We know every child on the street in Maseru. We also know those who were once kids - now young adults - still living on the streets. We love these ones, too, and they love us.
Over time, we have seen their numbers dwindle, but a solid cadre remains, too lethargic and weary from a life on the street. It is hard to watch some young men progress and some refuse to budge. Every one of them hates the street. Most have hated it enough to let us help.
On my last visit to the largest hangout, we lifted weights together and as I was leaving I told them that I don't want to go to their funerals. They should be coming to mine. The simple truth is that being on the streets ends in prison or death.
As an officer in the army, we always had a catch phrase in the front of our minds when making decisions: “choose the hard right over the easy wrong.”
I now find that simple anecdote as poignant as ever as we maintain the direction of a charity that works with extreme poverty, child homelessness, delinquency and neglect. There’s an easy wrong that removes the surface of the problem from our view. There’s an easy wrong that is better at producing heartwarming stories than actually making a difference. There is an easy wrong that generates massive donations. We won’t do any of it. The easy wrong is still wrong.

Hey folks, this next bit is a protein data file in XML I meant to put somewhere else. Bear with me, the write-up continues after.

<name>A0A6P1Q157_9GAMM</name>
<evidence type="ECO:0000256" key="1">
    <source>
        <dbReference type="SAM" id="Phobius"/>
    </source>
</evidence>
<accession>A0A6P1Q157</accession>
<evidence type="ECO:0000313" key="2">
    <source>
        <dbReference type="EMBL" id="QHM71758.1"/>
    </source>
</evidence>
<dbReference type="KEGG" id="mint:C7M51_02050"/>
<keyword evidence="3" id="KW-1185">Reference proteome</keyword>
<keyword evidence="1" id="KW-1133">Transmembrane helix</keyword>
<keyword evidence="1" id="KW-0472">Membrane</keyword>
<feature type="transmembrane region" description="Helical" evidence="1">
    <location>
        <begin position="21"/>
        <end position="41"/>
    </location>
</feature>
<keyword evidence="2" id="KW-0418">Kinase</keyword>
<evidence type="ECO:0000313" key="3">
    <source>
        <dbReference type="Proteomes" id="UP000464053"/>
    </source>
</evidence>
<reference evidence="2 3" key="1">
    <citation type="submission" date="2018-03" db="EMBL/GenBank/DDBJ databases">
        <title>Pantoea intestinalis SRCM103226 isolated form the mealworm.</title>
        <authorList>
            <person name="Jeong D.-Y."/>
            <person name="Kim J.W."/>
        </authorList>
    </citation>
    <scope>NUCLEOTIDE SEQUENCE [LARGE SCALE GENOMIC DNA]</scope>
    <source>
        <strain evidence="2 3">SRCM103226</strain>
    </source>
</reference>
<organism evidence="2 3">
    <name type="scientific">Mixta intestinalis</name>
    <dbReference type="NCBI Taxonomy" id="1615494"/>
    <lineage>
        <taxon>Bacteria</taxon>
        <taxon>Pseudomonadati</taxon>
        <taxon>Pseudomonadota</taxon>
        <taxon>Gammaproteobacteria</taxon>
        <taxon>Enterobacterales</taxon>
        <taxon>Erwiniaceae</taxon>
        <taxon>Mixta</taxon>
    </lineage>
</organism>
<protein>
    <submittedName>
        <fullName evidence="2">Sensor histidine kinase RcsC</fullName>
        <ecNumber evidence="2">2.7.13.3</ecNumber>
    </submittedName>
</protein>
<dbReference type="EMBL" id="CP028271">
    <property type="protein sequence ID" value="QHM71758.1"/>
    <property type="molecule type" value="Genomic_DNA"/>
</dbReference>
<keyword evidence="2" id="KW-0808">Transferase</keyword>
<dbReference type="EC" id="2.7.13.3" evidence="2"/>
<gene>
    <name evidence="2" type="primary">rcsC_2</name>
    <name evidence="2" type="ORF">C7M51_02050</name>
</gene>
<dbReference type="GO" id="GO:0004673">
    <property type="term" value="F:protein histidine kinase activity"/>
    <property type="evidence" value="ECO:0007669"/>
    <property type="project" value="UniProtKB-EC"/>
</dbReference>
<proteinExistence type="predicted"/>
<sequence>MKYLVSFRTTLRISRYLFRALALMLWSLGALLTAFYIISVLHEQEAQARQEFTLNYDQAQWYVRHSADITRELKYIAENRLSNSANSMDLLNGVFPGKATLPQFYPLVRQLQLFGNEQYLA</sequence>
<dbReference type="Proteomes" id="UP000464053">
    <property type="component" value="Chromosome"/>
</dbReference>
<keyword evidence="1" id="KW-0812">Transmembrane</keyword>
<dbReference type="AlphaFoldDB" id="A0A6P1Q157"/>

Reports of widespread and systemic suffering from the developing world provoke bewilderment: 'this isn't right,' 'something needs to change.'
But what needs to change? Who needs to change it?
At Sepheo, as much as we care about seeing every child off the streets and living out their purpose in excellence, we also care about bringing Basotho to the forefront of the solution.
This week I met the mother of one of my boys for the first time. I travelled to the factory where she works, just next to the South African border, to meet her on her lunch break. It was a beautiful moment for me. She greeted me with the hugest smile...